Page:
Lisbon is best known as the only European capital city situated along the Atlantic Ocean. For most of the year, tourists can expect plenty of sunny days and warm temperatures. In terms of sightseeing, Lisbon offers a long list of historical buildings and monuments to check out. After you’ve seen all of what the capital has to offer, there’s a wide range of day trips available to storybook settings such as Sintra and Cascais. Lastly, foodies will enjoy fresh seafood and the delectable pastel de nata. Continue reading PiccaPixel’s Lisbon Travel guide for the best things to do, where to stay and the optimal time to visit.
The most iconic building in all of Lisbon is without a doubt the Jerónimos Monastery. Completed over 400 years ago, this spectacular building attracts visitors from across the world and is classified as a UNESCO World Heritage Site. You may have to wait an hour or two to get in, but it’s worth queuing for such a long time. The sheer size and architectural brilliance are awe-inspiring.
Belem Tower or Torre de Belem is a military fortification which protected Lisbon from potential threats entering the Tagus River. After the 1755 earthquake, a repositioning occurred which now sees the iconic tower embracing Atlantic tides. The good news is that you don’t have to wait in the line pictured above if you’ve already visited the Jeronimos Monastery. A combo ticket can be purchased which has the potential for saving lots of time!
Day Trip to Sintra
Only a 30-minute train ride from Lisbon, Sintra is a magical place with a plethora of things to see and do. Pictured above is Pena Palace which is one of the many spectacular buildings which call Sintra home. Most people need two days to experience all of which this area has to offer.
Praça do Comércio
One of the most photogenic spots in Lisbon is Praça do Comércio. This gigantic square sits perfectly along the waterfront and features plenty of touristy restaurants and cafes. As its name suggests, Praça do Comércio was once the economic heart of Portugal and later became an area featuring elaborate monuments.
São Jorge Castle
A beautiful castle overlooking Lisbon, this fortification was built up when the Moors controlled ancient Portugal. The castle itself is cool to explore and offers excellent views over the city. With its situation above Lisbon, it’s quite the climb to reach this amazing attraction but you’ll have a feeling of accomplishment when the entrance is finally in sight.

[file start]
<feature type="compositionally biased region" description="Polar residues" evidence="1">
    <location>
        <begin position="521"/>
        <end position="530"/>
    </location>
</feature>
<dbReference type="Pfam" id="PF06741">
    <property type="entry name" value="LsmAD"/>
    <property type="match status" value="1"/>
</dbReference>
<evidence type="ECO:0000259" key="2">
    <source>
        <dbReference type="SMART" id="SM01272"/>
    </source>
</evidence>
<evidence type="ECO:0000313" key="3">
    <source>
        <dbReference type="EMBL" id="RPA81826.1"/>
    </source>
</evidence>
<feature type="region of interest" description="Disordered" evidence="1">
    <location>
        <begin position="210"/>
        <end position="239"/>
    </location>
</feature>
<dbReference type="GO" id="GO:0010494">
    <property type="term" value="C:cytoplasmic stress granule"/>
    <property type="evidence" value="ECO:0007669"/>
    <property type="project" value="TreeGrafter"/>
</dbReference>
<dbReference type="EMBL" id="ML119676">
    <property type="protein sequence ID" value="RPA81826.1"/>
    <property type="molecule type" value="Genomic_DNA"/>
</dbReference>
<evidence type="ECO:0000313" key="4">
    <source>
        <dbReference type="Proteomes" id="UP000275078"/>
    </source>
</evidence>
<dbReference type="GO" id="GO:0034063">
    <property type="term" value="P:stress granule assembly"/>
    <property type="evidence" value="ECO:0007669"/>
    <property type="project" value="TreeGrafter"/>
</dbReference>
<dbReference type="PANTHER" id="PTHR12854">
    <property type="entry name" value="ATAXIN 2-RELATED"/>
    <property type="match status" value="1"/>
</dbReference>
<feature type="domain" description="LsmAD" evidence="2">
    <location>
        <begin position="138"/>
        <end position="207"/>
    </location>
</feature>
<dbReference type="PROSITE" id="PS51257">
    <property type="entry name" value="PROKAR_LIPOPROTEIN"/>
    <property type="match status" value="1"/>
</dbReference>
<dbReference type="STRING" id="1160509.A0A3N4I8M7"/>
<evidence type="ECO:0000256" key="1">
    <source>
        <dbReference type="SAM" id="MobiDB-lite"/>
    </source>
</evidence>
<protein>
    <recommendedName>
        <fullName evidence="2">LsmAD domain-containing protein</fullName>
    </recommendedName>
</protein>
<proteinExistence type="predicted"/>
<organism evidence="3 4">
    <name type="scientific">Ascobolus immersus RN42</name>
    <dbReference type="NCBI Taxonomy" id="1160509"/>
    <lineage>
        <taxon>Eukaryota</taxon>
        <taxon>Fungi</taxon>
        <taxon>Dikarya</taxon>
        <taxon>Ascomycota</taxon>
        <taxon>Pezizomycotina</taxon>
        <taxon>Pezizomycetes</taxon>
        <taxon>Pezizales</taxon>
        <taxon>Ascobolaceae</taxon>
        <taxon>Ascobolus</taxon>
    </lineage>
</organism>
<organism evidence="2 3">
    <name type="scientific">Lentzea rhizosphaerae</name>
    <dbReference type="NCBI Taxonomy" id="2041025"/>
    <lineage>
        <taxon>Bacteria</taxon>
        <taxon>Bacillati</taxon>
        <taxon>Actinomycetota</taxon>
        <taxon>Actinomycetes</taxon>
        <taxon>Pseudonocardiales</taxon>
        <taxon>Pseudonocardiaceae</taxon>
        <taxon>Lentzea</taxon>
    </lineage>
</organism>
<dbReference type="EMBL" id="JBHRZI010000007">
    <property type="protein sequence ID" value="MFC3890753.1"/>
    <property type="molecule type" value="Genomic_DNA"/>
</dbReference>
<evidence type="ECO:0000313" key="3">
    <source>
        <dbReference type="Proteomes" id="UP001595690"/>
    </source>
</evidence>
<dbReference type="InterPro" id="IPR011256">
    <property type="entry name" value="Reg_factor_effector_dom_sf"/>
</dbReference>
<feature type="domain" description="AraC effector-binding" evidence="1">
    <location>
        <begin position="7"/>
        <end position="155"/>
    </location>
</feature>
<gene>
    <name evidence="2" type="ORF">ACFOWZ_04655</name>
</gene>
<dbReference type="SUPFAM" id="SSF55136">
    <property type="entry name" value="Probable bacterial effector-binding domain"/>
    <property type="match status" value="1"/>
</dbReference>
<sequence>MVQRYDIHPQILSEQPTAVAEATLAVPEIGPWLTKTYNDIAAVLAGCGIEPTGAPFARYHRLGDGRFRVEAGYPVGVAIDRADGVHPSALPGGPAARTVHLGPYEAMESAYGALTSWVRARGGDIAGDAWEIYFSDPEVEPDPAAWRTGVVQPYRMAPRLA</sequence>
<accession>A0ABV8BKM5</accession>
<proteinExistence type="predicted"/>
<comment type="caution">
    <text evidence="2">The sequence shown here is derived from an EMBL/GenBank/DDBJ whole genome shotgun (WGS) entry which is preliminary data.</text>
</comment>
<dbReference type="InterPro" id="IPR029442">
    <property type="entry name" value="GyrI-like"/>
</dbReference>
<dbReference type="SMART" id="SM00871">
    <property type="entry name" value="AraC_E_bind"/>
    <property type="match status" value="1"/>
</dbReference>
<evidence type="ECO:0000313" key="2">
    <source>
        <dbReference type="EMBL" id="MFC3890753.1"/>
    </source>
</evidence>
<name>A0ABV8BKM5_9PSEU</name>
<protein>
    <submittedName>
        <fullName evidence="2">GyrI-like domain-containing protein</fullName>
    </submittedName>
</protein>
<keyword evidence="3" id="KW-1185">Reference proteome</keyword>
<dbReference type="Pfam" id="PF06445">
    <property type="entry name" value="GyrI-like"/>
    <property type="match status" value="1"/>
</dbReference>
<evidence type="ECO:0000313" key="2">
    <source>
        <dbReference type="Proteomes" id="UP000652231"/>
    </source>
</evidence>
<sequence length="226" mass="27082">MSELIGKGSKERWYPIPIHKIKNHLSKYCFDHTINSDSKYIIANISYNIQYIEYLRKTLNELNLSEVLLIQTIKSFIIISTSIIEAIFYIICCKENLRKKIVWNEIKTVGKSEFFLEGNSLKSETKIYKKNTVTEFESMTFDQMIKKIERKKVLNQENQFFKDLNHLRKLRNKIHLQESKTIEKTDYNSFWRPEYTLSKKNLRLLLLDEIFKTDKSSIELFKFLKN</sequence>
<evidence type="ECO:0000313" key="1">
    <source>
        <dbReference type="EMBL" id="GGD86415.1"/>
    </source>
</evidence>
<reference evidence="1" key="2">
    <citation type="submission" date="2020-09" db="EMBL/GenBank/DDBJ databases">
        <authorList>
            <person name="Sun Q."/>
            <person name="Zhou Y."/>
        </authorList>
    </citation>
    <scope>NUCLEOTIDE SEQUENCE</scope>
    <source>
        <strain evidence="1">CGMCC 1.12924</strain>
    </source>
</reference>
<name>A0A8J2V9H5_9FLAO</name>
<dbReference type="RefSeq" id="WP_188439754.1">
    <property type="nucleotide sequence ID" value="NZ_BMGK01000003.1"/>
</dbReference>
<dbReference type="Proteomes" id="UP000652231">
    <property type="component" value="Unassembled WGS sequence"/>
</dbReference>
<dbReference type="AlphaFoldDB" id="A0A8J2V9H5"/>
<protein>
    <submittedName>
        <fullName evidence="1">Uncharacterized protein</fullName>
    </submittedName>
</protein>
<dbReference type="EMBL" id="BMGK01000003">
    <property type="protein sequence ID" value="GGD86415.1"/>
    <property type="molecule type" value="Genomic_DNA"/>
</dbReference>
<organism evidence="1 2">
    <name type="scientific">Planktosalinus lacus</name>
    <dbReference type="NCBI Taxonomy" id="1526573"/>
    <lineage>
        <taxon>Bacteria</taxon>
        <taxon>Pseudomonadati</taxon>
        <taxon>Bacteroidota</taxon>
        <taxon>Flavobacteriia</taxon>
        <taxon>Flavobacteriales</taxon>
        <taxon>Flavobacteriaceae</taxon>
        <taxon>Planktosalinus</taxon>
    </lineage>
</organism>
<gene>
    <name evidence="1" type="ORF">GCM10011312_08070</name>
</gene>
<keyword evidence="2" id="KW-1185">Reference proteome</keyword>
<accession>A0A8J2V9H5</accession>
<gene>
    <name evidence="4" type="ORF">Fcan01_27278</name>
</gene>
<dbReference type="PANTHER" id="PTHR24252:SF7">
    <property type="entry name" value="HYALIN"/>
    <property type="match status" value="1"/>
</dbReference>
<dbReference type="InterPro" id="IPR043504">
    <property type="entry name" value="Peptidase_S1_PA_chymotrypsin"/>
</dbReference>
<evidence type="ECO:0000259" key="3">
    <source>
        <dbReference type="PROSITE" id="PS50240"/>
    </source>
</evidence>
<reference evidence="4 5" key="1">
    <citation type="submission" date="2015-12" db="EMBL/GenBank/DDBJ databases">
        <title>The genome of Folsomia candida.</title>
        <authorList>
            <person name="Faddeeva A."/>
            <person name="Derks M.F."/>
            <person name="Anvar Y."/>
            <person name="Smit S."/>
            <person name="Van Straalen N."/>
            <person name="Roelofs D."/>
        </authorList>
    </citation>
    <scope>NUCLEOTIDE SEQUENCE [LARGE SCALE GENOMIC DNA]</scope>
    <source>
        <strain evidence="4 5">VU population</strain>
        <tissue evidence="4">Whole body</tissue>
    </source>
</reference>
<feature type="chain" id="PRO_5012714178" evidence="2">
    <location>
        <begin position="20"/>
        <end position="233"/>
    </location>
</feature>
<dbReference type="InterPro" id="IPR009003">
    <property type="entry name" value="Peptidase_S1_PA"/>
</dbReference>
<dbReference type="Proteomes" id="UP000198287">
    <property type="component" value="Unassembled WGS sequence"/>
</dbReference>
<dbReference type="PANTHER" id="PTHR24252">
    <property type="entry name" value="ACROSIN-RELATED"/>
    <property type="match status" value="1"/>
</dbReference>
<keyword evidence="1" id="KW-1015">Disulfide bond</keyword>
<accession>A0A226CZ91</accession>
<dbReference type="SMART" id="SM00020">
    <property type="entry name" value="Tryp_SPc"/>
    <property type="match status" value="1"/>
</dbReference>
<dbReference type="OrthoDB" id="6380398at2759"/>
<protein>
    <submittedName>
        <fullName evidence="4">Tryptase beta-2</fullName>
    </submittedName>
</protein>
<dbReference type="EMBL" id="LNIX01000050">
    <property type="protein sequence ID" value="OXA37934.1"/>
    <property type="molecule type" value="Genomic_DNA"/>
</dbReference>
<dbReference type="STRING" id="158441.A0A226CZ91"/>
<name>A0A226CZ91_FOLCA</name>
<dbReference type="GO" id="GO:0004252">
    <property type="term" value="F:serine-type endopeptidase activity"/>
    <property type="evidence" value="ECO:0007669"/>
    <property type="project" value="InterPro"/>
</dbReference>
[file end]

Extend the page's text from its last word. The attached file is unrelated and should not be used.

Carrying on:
Lisbon features the largest indoor aquarium in all of Europe. It has a unique design and layout which ensures that you don’t miss any exhibits. There is a nice mix between fish and aquatic mammals, my favourites being penguins and otters. The surrounding area offers plenty of activities which includes a science centre, gondola and casino.
Best known for bars, hills and trams, Bairro Alto is an awesome place to explore. The narrow and winding streets are ripe for photography and you never know when you’ll stumble across a fantastic scene like the one above. The Chiado and Bairro Alto districts are so close to many of Lisbon’s finest attractions, meaning you’ll end up in this area sooner or later.
Padrão dos Descobrimentos
Dedicated to Portugal’s “Age of Discovery” during the 15th and 16th centuries, Padrão dos Descobrimentos is a towering monument featuring the country’s famous explorers. Stop by for a couple minutes to appreciate the architecture and statues.
National Tile Museum
A lot of tourists are sceptical of visiting a museum showcasing “only tiles”. Count me as one of these people, however, I was amazed at how much this attraction had to offer. The museum is housed in a beautiful palace and the architecture is phenomenal. Not to mention, you’ll get to view outstanding works of art made from tile.
National Palace of Queluz
The National Palace of Queluz is a little off the beaten path (15-minute train ride from Lisbon). However, this means you’ll have a large portion of the interior and gardens to yourself. On a sunny day, take a few hours to enjoy a relaxing stroll around the grounds.
Se de Lisboa
The Lisbon Cathedral is a symbol of resiliency. Constructed almost 1,000 years ago, this beautiful church has survived multiple earthquakes and with each repair gained a different style of architecture. Passing by trams and overhead wires create a postcard-worthy setting that’s bustling with tourists.